If I run this script a few times, I can open up my UserReporting.txt file and see that every time the script is run, it successfully logs my specified variables into this report file:

PowerShell Integrated Scripting Environment

If I’m being honest, putting together that simple script we just ran took some trial and error. I didn’t have a copy of it readily available to work from, and I needed to test a couple of the lines individually in PowerShell before I was confident they would work in my script. I also first tried to pull the username without using the environment variable, and it didn’t work. Why did I have so much trouble putting together just a few simple lines of code? Because as I type those lines in Notepad, I have absolutely no idea whether they are going to work when I save and attempt to run that script. All of the text is just black with a white background, and I am fully trusting my own knowledge and scripting abilities in order to put together something that actually works.

Thankfully, we have access to the PowerShell Integrated Scripting Environment (ISE). This is a program that is installed by default in Windows Server 2019; it is a scripting shell that allows you to write PowerShell scripts, and provides help along the way. Let’s go ahead and open it up. If you have any PS1 PowerShell script files, you can simply right-click on one of them and choose Edit. Otherwise, by right-clicking on the PowerShell application icon (from the Taskbar, for example), you will find an option to launch Windows PowerShell ISE right from that menu:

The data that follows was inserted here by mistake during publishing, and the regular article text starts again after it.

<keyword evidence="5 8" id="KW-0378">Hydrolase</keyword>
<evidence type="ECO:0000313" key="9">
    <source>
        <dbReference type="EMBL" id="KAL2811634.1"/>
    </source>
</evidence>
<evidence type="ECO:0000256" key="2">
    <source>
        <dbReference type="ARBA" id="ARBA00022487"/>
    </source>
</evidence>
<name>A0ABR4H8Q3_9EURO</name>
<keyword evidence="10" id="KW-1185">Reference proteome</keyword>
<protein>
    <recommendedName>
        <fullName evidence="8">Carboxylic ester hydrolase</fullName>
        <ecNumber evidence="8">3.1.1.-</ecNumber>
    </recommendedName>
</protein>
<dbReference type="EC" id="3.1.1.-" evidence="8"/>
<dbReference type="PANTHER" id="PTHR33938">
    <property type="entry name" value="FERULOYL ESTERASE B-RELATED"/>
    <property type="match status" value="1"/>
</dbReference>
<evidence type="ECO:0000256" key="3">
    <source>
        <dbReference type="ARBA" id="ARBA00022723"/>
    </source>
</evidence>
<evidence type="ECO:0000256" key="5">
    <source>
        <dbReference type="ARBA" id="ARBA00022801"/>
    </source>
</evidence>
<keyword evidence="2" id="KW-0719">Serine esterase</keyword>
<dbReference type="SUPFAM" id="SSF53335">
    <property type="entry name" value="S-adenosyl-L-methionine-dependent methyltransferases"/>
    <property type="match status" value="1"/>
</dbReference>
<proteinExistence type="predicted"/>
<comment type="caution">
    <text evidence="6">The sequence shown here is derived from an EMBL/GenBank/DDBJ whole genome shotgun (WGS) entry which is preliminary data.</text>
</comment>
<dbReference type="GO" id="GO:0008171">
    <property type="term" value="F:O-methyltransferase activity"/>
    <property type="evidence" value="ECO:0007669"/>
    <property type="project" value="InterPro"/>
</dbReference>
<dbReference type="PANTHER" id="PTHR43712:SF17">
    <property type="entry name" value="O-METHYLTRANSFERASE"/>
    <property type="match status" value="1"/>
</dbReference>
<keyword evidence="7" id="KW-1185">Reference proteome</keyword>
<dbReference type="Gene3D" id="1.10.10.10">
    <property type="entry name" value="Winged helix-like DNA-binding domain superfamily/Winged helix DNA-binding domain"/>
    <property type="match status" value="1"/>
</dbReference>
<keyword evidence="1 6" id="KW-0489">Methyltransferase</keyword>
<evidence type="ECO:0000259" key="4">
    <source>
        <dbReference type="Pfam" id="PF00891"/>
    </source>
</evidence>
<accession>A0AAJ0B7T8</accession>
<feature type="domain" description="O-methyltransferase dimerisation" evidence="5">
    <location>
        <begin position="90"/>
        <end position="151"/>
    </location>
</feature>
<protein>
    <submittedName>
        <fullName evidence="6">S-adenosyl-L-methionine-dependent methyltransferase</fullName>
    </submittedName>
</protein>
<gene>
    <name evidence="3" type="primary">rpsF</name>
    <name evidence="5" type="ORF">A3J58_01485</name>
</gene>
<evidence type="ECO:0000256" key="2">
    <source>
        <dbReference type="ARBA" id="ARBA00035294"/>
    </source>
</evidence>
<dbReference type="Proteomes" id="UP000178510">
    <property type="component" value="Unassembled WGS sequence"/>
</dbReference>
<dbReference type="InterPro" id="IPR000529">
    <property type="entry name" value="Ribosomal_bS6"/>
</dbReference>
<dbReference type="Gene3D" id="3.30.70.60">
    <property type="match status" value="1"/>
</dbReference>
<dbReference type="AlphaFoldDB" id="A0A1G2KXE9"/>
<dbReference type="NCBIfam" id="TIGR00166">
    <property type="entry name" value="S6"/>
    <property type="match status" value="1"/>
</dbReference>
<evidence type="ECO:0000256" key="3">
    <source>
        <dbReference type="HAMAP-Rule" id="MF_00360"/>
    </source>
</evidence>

Now, if we start typing in the same script information that I used in Notepad a few minutes ago, you can see that even as we type, we get popups and prompts that help us decide which cmdlets or variables we want to utilize. Similar to the way that our autocomplete keyboards on our smart phones work, ISE will give suggestions about what you are starting to type, so that you don’t necessarily have to remember what the cmdlets or parameters are called; you can take an educated guess on what letter it starts with and then choose one from the list that is presented. There is also a list off to the right of all the commands available, and it is searchable! That is a great feature that really helps to get these scripts rolling:

Also useful is the blue PowerShell mini screen that consumes the bottom half of the development window inside ISE. Basically, when you type in some commands, ISE helps to make sure they are all going to work by color-coding the cmdlets and parameters for easy identification, and then you can click on the green arrow button in the taskbar that is labeled Run Script (F5). Even if you haven’t saved your script anywhere yet, ISE launches through your commands and presents the output in the following PowerShell prompt window. This allows you to test your script, or test changes that you are making to an existing script, without having to save the file and then launch it separately from a traditional PowerShell window:

Even better is that you can highlight particular sections of your script, and choose to run only isolated pieces of the code. This allows you to test certain sections of a script, or do something creative, such as keep one big. The PS1 script file is full of common PowerShell commands that you might use on a daily basis, and when you have the need to run just one of them, you can simply highlight the text that you want to run, and click on the Run Selection (F8) button. By highlighting text before running the script from within ISE, only the selected cmdlet(s) will be put into action. In the following screenshot, you can see that I have numerous cmdlets listed inside my script file, but only the one that is highlighted has been run: